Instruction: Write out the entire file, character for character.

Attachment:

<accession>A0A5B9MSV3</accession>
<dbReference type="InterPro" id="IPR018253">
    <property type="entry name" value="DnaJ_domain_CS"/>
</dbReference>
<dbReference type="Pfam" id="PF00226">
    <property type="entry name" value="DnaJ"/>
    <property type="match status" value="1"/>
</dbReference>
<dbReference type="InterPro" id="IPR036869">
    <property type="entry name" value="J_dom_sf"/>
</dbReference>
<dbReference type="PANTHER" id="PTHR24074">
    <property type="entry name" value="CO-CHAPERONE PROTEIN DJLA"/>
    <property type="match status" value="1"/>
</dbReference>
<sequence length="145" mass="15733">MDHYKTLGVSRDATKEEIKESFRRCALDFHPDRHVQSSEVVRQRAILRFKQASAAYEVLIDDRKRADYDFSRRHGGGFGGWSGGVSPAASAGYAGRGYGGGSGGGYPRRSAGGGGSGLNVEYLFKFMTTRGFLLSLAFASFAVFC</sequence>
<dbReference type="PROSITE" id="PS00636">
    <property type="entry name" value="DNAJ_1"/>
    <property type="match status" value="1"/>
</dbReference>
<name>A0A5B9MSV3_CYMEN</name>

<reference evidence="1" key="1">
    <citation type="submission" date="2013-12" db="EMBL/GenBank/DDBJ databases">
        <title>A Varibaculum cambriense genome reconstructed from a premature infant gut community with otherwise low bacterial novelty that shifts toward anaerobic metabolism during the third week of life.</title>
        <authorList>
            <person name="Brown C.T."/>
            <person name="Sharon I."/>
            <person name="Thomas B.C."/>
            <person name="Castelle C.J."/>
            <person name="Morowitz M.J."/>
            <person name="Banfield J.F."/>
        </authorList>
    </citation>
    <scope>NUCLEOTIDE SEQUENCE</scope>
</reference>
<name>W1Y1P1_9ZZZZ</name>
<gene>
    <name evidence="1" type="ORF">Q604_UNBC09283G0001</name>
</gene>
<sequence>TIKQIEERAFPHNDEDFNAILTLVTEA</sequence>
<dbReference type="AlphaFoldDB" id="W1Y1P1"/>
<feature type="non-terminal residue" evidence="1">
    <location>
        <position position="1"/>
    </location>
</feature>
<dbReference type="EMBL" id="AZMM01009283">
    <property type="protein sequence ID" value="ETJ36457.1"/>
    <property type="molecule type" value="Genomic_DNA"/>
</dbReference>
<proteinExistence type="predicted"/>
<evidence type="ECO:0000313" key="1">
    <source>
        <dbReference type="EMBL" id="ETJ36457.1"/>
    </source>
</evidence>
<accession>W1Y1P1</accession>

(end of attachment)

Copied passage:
<accession>A0A5B9MSV3</accession>
<dbReference type="InterPro" id="IPR018253">
    <property type="entry name" value="DnaJ_domain_CS"/>
</dbReference>
<dbReference type="Pfam" id="PF00226">
    <property type="entry name" value="DnaJ"/>
    <property type="match status" value="1"/>
</dbReference>
<dbReference type="InterPro" id="IPR036869">
    <property type="entry name" value="J_dom_sf"/>
</dbReference>
<dbReference type="PANTHER" id="PTHR24074">
    <property type="entry name" value="CO-CHAPERONE PROTEIN DJLA"/>
    <property type="match status" value="1"/>
</dbReference>
<sequence length="145" mass="15733">MDHYKTLGVSRDATKEEIKESFRRCALDFHPDRHVQSSEVVRQRAILRFKQASAAYEVLIDDRKRADYDFSRRHGGGFGGWSGGVSPAASAGYAGRGYGGGSGGGYPRRSAGGGGSGLNVEYLFKFMTTRGFLLSLAFASFAVFC</sequence>
<dbReference type="PROSITE" id="PS00636">
    <property type="entry name" value="DNAJ_1"/>
    <property type="match status" value="1"/>
</dbReference>
<name>A0A5B9MSV3_CYMEN</name>

<reference evidence="1" key="1">
    <citation type="submission" date="2013-12" db="EMBL/GenBank/DDBJ databases">
        <title>A Varibaculum cambriense genome reconstructed from a premature infant gut community with otherwise low bacterial novelty that shifts toward anaerobic metabolism during the third week of life.</title>
        <authorList>
            <person name="Brown C.T."/>
            <person name="Sharon I."/>
            <person name="Thomas B.C."/>
            <person name="Castelle C.J."/>
            <person name="Morowitz M.J."/>
            <person name="Banfield J.F."/>
        </authorList>
    </citation>
    <scope>NUCLEOTIDE SEQUENCE</scope>
</reference>
<name>W1Y1P1_9ZZZZ</name>
<gene>
    <name evidence="1" type="ORF">Q604_UNBC09283G0001</name>
</gene>
<sequence>TIKQIEERAFPHNDEDFNAILTLVTEA</sequence>
<dbReference type="AlphaFoldDB" id="W1Y1P1"/>
<feature type="non-terminal residue" evidence="1">
    <location>
        <position position="1"/>
    </location>
</feature>
<dbReference type="EMBL" id="AZMM01009283">
    <property type="protein sequence ID" value="ETJ36457.1"/>
    <property type="molecule type" value="Genomic_DNA"/>
</dbReference>
<proteinExistence type="predicted"/>
<evidence type="ECO:0000313" key="1">
    <source>
        <dbReference type="EMBL" id="ETJ36457.1"/>
    </source>
</evidence>
<accession>W1Y1P1</accession>